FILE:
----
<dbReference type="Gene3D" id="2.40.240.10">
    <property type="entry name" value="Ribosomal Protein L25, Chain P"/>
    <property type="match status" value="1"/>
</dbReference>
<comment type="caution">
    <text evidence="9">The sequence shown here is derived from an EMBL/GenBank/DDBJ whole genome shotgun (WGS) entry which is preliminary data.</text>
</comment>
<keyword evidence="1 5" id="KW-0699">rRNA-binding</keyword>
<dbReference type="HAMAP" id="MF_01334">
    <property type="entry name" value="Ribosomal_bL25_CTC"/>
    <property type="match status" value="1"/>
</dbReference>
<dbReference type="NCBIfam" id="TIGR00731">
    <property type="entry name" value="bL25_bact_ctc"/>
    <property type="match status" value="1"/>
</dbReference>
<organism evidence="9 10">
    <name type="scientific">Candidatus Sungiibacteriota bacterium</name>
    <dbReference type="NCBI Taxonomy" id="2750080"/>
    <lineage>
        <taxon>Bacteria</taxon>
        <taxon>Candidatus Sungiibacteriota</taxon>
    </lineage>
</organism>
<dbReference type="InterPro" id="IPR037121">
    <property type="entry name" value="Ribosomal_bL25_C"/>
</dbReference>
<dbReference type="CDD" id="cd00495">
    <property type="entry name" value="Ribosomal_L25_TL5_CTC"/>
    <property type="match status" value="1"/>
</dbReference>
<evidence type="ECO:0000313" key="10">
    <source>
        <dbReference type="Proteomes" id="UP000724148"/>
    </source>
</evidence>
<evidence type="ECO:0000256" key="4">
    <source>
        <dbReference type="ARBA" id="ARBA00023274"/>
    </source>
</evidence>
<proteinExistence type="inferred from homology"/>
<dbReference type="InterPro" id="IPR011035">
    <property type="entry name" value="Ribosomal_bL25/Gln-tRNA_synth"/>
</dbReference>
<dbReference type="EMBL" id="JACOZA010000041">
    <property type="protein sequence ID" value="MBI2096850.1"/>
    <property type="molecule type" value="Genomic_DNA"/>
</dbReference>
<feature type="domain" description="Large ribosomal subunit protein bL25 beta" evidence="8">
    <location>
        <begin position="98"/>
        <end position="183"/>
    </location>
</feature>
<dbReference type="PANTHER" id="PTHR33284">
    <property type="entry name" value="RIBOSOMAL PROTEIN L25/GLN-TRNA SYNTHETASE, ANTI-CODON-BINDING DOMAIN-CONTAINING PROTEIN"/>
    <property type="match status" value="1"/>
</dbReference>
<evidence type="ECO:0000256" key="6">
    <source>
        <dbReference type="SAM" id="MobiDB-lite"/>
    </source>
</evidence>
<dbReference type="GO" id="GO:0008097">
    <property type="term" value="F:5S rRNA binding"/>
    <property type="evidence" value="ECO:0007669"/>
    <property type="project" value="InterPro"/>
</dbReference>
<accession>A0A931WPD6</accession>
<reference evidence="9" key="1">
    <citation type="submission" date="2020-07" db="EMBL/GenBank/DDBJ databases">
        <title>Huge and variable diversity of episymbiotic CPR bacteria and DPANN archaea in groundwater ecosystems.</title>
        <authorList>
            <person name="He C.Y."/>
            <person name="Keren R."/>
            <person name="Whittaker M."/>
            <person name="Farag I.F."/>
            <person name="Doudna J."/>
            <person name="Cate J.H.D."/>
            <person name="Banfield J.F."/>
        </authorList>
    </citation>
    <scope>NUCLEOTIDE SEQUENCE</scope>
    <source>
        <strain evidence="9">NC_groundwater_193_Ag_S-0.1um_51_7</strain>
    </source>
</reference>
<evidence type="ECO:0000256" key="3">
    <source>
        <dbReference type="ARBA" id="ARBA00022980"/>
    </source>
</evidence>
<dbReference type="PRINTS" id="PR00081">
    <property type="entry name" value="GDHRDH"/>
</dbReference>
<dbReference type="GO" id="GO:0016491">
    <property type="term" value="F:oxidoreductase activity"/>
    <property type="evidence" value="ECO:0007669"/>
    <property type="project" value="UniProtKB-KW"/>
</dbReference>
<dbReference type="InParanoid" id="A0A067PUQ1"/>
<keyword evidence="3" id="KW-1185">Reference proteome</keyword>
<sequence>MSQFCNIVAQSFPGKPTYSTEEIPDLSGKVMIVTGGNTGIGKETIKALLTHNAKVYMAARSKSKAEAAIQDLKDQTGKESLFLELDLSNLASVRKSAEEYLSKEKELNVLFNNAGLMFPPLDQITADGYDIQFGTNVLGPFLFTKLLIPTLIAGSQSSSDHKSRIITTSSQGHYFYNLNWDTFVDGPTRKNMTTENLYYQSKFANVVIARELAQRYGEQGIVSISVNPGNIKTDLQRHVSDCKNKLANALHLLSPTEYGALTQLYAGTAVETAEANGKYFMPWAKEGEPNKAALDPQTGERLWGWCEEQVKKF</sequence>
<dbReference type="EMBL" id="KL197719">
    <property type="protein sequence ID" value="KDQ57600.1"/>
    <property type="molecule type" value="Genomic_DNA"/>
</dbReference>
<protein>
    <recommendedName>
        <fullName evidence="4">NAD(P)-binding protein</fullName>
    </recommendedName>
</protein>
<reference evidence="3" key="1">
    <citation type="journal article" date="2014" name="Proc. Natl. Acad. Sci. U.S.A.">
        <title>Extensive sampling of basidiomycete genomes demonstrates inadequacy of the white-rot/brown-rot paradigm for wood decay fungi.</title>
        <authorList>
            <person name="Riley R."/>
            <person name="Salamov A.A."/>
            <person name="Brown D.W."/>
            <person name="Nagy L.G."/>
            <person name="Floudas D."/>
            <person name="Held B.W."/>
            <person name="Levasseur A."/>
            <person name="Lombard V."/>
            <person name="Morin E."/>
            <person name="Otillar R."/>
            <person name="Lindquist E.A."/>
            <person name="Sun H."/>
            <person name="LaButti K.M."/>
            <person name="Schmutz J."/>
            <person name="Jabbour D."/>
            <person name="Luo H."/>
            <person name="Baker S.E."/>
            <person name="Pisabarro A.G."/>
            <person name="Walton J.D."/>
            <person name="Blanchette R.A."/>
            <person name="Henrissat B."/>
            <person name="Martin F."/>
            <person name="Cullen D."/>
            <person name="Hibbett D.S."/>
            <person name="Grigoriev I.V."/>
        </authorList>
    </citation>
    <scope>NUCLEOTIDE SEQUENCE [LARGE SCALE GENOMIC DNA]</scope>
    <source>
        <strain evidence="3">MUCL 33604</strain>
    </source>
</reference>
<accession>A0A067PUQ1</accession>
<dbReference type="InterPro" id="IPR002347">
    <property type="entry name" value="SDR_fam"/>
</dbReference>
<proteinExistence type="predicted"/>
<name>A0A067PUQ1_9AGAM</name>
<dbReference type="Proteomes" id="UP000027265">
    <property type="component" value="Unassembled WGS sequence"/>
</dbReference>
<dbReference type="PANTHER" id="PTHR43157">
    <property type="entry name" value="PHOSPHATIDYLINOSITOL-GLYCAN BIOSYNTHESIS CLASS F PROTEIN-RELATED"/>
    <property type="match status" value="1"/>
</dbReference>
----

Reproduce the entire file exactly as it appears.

<dbReference type="Gene3D" id="2.40.240.10">
    <property type="entry name" value="Ribosomal Protein L25, Chain P"/>
    <property type="match status" value="1"/>
</dbReference>
<comment type="caution">
    <text evidence="9">The sequence shown here is derived from an EMBL/GenBank/DDBJ whole genome shotgun (WGS) entry which is preliminary data.</text>
</comment>
<keyword evidence="1 5" id="KW-0699">rRNA-binding</keyword>
<dbReference type="HAMAP" id="MF_01334">
    <property type="entry name" value="Ribosomal_bL25_CTC"/>
    <property type="match status" value="1"/>
</dbReference>
<dbReference type="NCBIfam" id="TIGR00731">
    <property type="entry name" value="bL25_bact_ctc"/>
    <property type="match status" value="1"/>
</dbReference>
<organism evidence="9 10">
    <name type="scientific">Candidatus Sungiibacteriota bacterium</name>
    <dbReference type="NCBI Taxonomy" id="2750080"/>
    <lineage>
        <taxon>Bacteria</taxon>
        <taxon>Candidatus Sungiibacteriota</taxon>
    </lineage>
</organism>
<dbReference type="InterPro" id="IPR037121">
    <property type="entry name" value="Ribosomal_bL25_C"/>
</dbReference>
<dbReference type="CDD" id="cd00495">
    <property type="entry name" value="Ribosomal_L25_TL5_CTC"/>
    <property type="match status" value="1"/>
</dbReference>
<evidence type="ECO:0000313" key="10">
    <source>
        <dbReference type="Proteomes" id="UP000724148"/>
    </source>
</evidence>
<evidence type="ECO:0000256" key="4">
    <source>
        <dbReference type="ARBA" id="ARBA00023274"/>
    </source>
</evidence>
<proteinExistence type="inferred from homology"/>
<dbReference type="InterPro" id="IPR011035">
    <property type="entry name" value="Ribosomal_bL25/Gln-tRNA_synth"/>
</dbReference>
<dbReference type="EMBL" id="JACOZA010000041">
    <property type="protein sequence ID" value="MBI2096850.1"/>
    <property type="molecule type" value="Genomic_DNA"/>
</dbReference>
<feature type="domain" description="Large ribosomal subunit protein bL25 beta" evidence="8">
    <location>
        <begin position="98"/>
        <end position="183"/>
    </location>
</feature>
<dbReference type="PANTHER" id="PTHR33284">
    <property type="entry name" value="RIBOSOMAL PROTEIN L25/GLN-TRNA SYNTHETASE, ANTI-CODON-BINDING DOMAIN-CONTAINING PROTEIN"/>
    <property type="match status" value="1"/>
</dbReference>
<evidence type="ECO:0000256" key="6">
    <source>
        <dbReference type="SAM" id="MobiDB-lite"/>
    </source>
</evidence>
<dbReference type="GO" id="GO:0008097">
    <property type="term" value="F:5S rRNA binding"/>
    <property type="evidence" value="ECO:0007669"/>
    <property type="project" value="InterPro"/>
</dbReference>
<accession>A0A931WPD6</accession>
<reference evidence="9" key="1">
    <citation type="submission" date="2020-07" db="EMBL/GenBank/DDBJ databases">
        <title>Huge and variable diversity of episymbiotic CPR bacteria and DPANN archaea in groundwater ecosystems.</title>
        <authorList>
            <person name="He C.Y."/>
            <person name="Keren R."/>
            <person name="Whittaker M."/>
            <person name="Farag I.F."/>
            <person name="Doudna J."/>
            <person name="Cate J.H.D."/>
            <person name="Banfield J.F."/>
        </authorList>
    </citation>
    <scope>NUCLEOTIDE SEQUENCE</scope>
    <source>
        <strain evidence="9">NC_groundwater_193_Ag_S-0.1um_51_7</strain>
    </source>
</reference>
<evidence type="ECO:0000256" key="3">
    <source>
        <dbReference type="ARBA" id="ARBA00022980"/>
    </source>
</evidence>
<dbReference type="PRINTS" id="PR00081">
    <property type="entry name" value="GDHRDH"/>
</dbReference>
<dbReference type="GO" id="GO:0016491">
    <property type="term" value="F:oxidoreductase activity"/>
    <property type="evidence" value="ECO:0007669"/>
    <property type="project" value="UniProtKB-KW"/>
</dbReference>
<dbReference type="InParanoid" id="A0A067PUQ1"/>
<keyword evidence="3" id="KW-1185">Reference proteome</keyword>
<sequence>MSQFCNIVAQSFPGKPTYSTEEIPDLSGKVMIVTGGNTGIGKETIKALLTHNAKVYMAARSKSKAEAAIQDLKDQTGKESLFLELDLSNLASVRKSAEEYLSKEKELNVLFNNAGLMFPPLDQITADGYDIQFGTNVLGPFLFTKLLIPTLIAGSQSSSDHKSRIITTSSQGHYFYNLNWDTFVDGPTRKNMTTENLYYQSKFANVVIARELAQRYGEQGIVSISVNPGNIKTDLQRHVSDCKNKLANALHLLSPTEYGALTQLYAGTAVETAEANGKYFMPWAKEGEPNKAALDPQTGERLWGWCEEQVKKF</sequence>
<dbReference type="EMBL" id="KL197719">
    <property type="protein sequence ID" value="KDQ57600.1"/>
    <property type="molecule type" value="Genomic_DNA"/>
</dbReference>
<protein>
    <recommendedName>
        <fullName evidence="4">NAD(P)-binding protein</fullName>
    </recommendedName>
</protein>
<reference evidence="3" key="1">
    <citation type="journal article" date="2014" name="Proc. Natl. Acad. Sci. U.S.A.">
        <title>Extensive sampling of basidiomycete genomes demonstrates inadequacy of the white-rot/brown-rot paradigm for wood decay fungi.</title>
        <authorList>
            <person name="Riley R."/>
            <person name="Salamov A.A."/>
            <person name="Brown D.W."/>
            <person name="Nagy L.G."/>
            <person name="Floudas D."/>
            <person name="Held B.W."/>
            <person name="Levasseur A."/>
            <person name="Lombard V."/>
            <person name="Morin E."/>
            <person name="Otillar R."/>
            <person name="Lindquist E.A."/>
            <person name="Sun H."/>
            <person name="LaButti K.M."/>
            <person name="Schmutz J."/>
            <person name="Jabbour D."/>
            <person name="Luo H."/>
            <person name="Baker S.E."/>
            <person name="Pisabarro A.G."/>
            <person name="Walton J.D."/>
            <person name="Blanchette R.A."/>
            <person name="Henrissat B."/>
            <person name="Martin F."/>
            <person name="Cullen D."/>
            <person name="Hibbett D.S."/>
            <person name="Grigoriev I.V."/>
        </authorList>
    </citation>
    <scope>NUCLEOTIDE SEQUENCE [LARGE SCALE GENOMIC DNA]</scope>
    <source>
        <strain evidence="3">MUCL 33604</strain>
    </source>
</reference>
<accession>A0A067PUQ1</accession>
<dbReference type="InterPro" id="IPR002347">
    <property type="entry name" value="SDR_fam"/>
</dbReference>
<proteinExistence type="predicted"/>
<name>A0A067PUQ1_9AGAM</name>
<dbReference type="Proteomes" id="UP000027265">
    <property type="component" value="Unassembled WGS sequence"/>
</dbReference>
<dbReference type="PANTHER" id="PTHR43157">
    <property type="entry name" value="PHOSPHATIDYLINOSITOL-GLYCAN BIOSYNTHESIS CLASS F PROTEIN-RELATED"/>
    <property type="match status" value="1"/>
</dbReference>